The new model is venture capital masquerading as a combination of hedge funds and investment bankers. Seed rounds are the only rounds and they are limited to angels, friends, and family. Very few companies go public and those that do are unique in their niches. Acquisition has always been the other exit strategy, but if the VCs don’t have a piece of the company being acquired, they can’t enjoy the benefits of a sale, so what’s to do? The VCs start acquiring companies, that’s what, in a classic hedge fund maneuver called a “roll-up.”

A related story on Founders Fund from San Francisco Chronicle.

Entrepreneurs and VCs

VentureWoods writes:

It is very hard for an entrepreneur to trust a VC who doesnt have the necessary background in the activities that the entrepreneur is carrying out and the experience in having run (or be a part of) a startup. Somebody who has never answered the board from a management teams position almost always never understand how is it to run a company. So, while it is important to have people in your board who are independent Directors and arent involved in the day-to-day running of company, it is also important for the management team to be able to respect them. The respect comes automatically when the entrepreneur knows that the board member can (and does) empathize with the issues / challenges faced in a company and yet can give open and critical feedback.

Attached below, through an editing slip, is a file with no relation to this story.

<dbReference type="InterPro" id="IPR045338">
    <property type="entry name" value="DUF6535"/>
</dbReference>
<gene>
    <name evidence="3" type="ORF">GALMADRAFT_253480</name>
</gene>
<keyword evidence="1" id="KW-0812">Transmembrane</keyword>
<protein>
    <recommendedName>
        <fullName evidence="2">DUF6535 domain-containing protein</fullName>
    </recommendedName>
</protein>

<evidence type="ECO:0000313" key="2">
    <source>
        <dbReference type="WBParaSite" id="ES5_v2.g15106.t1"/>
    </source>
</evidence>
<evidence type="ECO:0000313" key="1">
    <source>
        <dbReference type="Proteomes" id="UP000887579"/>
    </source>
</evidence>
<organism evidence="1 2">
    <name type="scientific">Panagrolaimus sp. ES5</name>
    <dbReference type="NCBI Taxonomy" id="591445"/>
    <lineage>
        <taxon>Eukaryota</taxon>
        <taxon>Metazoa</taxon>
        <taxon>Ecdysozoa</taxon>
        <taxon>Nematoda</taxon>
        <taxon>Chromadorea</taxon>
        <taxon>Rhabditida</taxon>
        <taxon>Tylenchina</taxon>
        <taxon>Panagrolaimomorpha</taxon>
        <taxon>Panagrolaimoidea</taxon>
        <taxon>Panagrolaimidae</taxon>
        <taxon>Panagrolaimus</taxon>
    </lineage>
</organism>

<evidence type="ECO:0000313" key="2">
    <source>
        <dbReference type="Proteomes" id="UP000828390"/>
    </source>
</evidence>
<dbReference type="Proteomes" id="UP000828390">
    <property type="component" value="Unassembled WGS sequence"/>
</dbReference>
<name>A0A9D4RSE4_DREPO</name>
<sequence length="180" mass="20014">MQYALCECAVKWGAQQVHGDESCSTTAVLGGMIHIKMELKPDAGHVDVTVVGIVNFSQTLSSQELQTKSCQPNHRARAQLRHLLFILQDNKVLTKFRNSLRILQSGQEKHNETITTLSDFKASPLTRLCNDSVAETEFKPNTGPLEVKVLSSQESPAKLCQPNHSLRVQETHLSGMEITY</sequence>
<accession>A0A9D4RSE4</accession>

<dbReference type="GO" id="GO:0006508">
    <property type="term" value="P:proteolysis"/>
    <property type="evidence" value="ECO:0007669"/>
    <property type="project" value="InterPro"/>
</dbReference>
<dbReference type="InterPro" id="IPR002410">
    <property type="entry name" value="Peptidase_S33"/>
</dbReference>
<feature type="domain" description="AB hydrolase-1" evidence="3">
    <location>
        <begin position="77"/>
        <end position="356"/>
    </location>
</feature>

India has its own unique problems. On one hand – we need serial entrepreneurs who have been successful in the past and not just the 1st generation entrepreneurs AND on the other hand, we need Venture Capitalists who have been entrepreneurs before.

1m * $100 Plans

VentureWoods has a nice discussion in the context of India and startups:

We are seeing more and more businesses around the theme to offer a $100 a year service to a million users. Few ideas that have got discussed here include:
1. Online DVD rentals
2. Online photo printing
3. Online tutoring (export oriented – ok more like 100k x $1000 here)

What are the views around feasibility and scale on some of these? Will these land up being more like 100k x $ 30 plans in the online context? Given that 5-10 startups are starting out at the same time, will the market fragmentation be too high?